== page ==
• Take care to minimize scalping and rutting during mowing operations. These situations can be avoided by properly adjusting the equipment and avoiding operating equipment directly in wet areas or rough terrain. Any scalped or rutted areas should be immediately seeded and mulched. Any badly rutted areas should be repaired, seeded and mulched.
  • Use of optional mowing equipment, such as "over-the-rail" boom-type mowers may be necessary in some situations to reach invasive plants.

The Montana State University Extension Service has compiled a number of recommendations on mowing to manage invasive species, which are summarized in many of the sections below. [N]

Identify Targets and Communicate with Relevant Parties

When mowing to reduce invasive species, recommended practices include:

  • Identify invasive species that can and should be controlled by mowing (at least in part), identify location of patches, and thresholds when mowing should occur for these areas (such as when patch area exceeds a certain size).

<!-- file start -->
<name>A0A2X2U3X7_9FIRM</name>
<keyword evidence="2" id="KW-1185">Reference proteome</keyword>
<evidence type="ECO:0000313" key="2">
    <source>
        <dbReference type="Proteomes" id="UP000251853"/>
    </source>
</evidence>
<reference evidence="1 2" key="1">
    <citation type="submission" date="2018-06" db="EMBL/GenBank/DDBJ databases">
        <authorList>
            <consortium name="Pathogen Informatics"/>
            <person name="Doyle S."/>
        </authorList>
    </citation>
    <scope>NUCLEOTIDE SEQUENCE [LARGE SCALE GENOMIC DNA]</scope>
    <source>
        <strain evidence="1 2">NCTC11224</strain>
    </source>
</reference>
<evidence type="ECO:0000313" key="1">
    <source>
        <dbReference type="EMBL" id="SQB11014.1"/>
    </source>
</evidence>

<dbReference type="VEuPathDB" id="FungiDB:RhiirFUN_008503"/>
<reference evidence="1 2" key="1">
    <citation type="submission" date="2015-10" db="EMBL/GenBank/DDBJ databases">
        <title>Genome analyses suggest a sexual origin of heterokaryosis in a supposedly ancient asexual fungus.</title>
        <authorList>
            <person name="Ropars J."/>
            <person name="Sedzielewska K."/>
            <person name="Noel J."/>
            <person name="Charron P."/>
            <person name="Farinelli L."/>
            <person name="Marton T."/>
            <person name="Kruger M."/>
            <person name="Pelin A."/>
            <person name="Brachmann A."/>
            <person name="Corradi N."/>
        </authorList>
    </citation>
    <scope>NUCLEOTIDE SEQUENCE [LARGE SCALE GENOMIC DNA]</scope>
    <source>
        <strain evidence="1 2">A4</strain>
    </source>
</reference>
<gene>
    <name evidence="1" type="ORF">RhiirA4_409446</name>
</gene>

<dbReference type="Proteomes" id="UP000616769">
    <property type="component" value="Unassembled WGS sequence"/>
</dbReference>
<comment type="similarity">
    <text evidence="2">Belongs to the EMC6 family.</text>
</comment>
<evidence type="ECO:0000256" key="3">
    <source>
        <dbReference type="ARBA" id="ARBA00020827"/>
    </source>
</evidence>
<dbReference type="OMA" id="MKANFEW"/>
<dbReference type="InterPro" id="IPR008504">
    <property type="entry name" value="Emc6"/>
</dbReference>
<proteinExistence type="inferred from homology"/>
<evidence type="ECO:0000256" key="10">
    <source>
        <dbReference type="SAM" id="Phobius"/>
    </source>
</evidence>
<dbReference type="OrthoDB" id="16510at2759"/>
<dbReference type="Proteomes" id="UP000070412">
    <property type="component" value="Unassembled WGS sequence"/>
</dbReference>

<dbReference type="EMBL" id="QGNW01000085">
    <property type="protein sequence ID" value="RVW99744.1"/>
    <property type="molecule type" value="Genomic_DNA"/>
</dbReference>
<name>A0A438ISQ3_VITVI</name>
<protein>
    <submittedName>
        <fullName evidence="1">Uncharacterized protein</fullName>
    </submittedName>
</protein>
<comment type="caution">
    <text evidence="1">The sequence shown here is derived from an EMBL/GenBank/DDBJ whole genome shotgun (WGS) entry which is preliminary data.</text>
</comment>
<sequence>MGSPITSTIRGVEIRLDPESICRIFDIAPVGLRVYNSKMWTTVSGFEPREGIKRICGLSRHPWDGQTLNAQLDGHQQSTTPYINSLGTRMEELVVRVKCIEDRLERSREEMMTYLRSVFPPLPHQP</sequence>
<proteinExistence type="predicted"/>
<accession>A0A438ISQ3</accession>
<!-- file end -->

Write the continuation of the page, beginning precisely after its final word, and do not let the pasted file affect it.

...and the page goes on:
• Identify invasive species that should not be mowed or conditions under which they should not be mowed, to avoid inadvertently spreading these invasives.
  • Communicate with other maintenance staff to avoid mowing areas soon after or just before spraying, and to avoid mowing areas of leafy spurge (Euphorbia esula) and other species that spread with mowing.

Time Mowing to Suppress Invasive Species

Properly timed mowing can suppress some invasive species while favoring desired methods, if used in conjunction with other methods. Timing is based primarily on the growth stage of the plants to be mowed and secondarily on the growth stage of the desired plants. If desired vegetation cover is inadequate (usually less than 20 percent), revegetation is likely to be necessary.